Blood Transfusion

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Blood Transfusions 101
By: Nicola Karen Adamson, NHS Tayside, BN, DipHe
Purpose
The purpose of this module is to teach the clinical RN the basics of blood, how to administer a blood/blood component transfusion safely, and the hazards of transfusion related to blood administration. This module is indicated for teaching purposes based on the fact that the NHS requires at least quarterly review of blood usage, oversight of blood transfusion practices, documentation of blood transfusion errors, and evidence of corrective actions taken. Results of one study found that "individuals ' lack of knowledge and training, along with inadequate policies and procedures, were the key elements in more than 350 blood transfusion-associated deaths" (Bower & Craig, 1997)
What is a Blood Transfusion?
A blood transfusion is a safe, common procedure in which blood is given to you through an intravenous (IV) line in one of your blood vessels. Blood is transfused either as whole blood (with all its parts) or, more often, as individual parts. The individual parts include red blood cells, platelets, clotting factors, and plasma. Each year, almost 5 million Americans & British need a blood transfusion. While most blood transfusions go well, mild complications can occur and serious problems may develop.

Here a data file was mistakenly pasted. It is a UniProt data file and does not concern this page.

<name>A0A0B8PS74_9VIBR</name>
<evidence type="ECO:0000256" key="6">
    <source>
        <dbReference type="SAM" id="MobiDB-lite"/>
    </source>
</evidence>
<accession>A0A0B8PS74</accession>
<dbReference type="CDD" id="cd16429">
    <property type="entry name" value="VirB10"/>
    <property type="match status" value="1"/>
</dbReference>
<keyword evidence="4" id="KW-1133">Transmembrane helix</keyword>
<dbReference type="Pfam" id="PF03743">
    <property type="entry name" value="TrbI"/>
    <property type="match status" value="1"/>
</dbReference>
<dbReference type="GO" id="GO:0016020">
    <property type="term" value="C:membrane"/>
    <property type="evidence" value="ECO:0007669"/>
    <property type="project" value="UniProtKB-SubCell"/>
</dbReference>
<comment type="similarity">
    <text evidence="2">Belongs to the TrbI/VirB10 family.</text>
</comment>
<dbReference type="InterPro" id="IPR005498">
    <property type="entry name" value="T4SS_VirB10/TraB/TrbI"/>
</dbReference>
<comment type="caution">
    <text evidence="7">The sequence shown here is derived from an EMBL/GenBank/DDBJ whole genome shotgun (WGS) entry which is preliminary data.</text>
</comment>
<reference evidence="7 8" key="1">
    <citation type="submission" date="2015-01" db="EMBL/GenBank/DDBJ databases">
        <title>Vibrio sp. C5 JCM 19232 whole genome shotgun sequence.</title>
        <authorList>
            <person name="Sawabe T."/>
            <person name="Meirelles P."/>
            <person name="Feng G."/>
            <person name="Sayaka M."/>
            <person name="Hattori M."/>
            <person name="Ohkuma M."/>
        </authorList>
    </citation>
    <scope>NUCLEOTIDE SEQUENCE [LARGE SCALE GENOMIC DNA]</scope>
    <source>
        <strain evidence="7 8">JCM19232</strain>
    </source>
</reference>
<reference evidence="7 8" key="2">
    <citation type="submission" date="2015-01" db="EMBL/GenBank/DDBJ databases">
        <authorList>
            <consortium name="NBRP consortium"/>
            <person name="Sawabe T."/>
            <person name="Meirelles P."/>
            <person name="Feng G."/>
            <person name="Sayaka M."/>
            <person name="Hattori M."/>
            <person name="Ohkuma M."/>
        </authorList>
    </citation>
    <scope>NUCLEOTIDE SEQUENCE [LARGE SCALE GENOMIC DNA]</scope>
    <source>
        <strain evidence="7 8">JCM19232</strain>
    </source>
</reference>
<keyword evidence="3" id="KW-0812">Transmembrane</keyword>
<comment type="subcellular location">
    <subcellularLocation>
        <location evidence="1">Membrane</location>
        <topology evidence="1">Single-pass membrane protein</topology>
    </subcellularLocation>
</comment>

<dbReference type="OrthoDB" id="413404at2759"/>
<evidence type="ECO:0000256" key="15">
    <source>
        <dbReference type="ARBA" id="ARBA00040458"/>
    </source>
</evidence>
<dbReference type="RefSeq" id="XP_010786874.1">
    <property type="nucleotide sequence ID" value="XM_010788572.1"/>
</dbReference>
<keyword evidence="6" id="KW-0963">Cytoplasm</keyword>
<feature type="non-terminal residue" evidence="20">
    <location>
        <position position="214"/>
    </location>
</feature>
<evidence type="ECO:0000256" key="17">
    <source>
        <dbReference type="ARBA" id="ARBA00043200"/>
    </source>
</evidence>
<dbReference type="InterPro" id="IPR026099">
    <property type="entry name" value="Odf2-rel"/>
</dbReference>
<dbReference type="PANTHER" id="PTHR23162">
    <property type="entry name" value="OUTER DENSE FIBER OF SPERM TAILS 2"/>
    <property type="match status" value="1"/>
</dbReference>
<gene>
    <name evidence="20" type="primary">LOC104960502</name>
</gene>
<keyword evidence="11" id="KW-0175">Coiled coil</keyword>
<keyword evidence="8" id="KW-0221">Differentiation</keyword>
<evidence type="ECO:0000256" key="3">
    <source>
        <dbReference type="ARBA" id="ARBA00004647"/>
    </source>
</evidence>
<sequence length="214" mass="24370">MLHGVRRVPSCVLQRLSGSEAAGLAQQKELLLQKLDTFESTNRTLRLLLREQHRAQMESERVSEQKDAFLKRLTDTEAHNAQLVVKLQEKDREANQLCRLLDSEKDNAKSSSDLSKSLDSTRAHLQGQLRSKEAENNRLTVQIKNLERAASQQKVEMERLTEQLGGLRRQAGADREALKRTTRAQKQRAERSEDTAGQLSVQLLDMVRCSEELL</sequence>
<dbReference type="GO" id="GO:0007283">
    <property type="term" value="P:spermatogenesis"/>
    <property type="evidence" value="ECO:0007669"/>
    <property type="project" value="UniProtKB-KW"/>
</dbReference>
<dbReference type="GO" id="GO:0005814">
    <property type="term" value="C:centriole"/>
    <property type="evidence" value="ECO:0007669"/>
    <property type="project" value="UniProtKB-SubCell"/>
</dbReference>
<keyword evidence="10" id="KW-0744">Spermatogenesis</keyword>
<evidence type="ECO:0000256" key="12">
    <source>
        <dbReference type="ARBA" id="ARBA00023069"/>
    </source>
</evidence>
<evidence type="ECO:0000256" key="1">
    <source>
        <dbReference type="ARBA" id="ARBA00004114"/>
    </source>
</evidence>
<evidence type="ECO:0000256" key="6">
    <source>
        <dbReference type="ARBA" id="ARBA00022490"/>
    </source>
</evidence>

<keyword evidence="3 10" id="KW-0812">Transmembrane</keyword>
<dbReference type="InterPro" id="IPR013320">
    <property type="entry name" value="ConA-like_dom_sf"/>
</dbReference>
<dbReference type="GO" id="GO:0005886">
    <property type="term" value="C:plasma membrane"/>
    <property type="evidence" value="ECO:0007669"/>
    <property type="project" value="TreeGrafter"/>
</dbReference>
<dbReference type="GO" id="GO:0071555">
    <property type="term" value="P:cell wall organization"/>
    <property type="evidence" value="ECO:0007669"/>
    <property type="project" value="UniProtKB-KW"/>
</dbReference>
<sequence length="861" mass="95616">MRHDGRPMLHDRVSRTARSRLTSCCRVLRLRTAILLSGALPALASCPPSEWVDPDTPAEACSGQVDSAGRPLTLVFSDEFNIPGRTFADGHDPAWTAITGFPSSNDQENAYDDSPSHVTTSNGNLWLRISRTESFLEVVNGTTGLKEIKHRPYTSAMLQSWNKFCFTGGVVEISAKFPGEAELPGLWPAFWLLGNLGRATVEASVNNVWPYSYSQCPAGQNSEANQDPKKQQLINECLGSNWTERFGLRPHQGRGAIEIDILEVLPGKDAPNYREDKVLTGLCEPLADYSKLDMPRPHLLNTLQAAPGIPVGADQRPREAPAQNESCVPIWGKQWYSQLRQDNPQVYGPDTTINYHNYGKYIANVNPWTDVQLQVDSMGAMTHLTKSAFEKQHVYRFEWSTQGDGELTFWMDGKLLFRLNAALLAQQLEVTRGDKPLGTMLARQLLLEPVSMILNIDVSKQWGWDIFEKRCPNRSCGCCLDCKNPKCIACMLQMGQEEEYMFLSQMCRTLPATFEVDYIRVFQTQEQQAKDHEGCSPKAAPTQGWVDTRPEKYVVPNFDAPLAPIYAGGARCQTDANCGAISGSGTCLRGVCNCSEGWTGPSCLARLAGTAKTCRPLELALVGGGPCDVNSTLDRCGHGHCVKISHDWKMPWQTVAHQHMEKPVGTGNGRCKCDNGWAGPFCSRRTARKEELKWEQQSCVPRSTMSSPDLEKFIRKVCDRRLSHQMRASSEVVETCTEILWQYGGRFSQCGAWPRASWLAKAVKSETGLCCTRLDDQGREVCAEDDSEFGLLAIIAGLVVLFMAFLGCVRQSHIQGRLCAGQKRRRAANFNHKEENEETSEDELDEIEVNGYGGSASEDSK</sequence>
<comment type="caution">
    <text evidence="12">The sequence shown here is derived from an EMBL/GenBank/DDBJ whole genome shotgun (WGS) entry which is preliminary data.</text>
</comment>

The Individual Parts Defined
Red Blood Cells
-the most numerous blood cell, about 5,000,000 per microliter. Red blood cells make up about 40% of our total blood volume, a measure called the hematocrit. Their color is caused by hemoglobin, which accounts for nearly all of the red cell volume. Hemoglobin is the critical protein that transports oxygen from our lungs to the tissues. Red blood cells are normally shaped as round, biconcave discs.

Red Blood Cells
(Image obtained from http://embryology.med.unsw.edu.au/Notes/heart20.htm) Platelets
-the smallest of the three major types of blood cells, are only about 20% of the diameter of red blood cells and the normal



References: Blood Types Chart. Retrieved October 11, 2010 from http://www.buzzle.com/articles/blood-types-chart.html    Craig, V., Bower, J. "Blood administration in perioperative settings." AORN. July, 1997.

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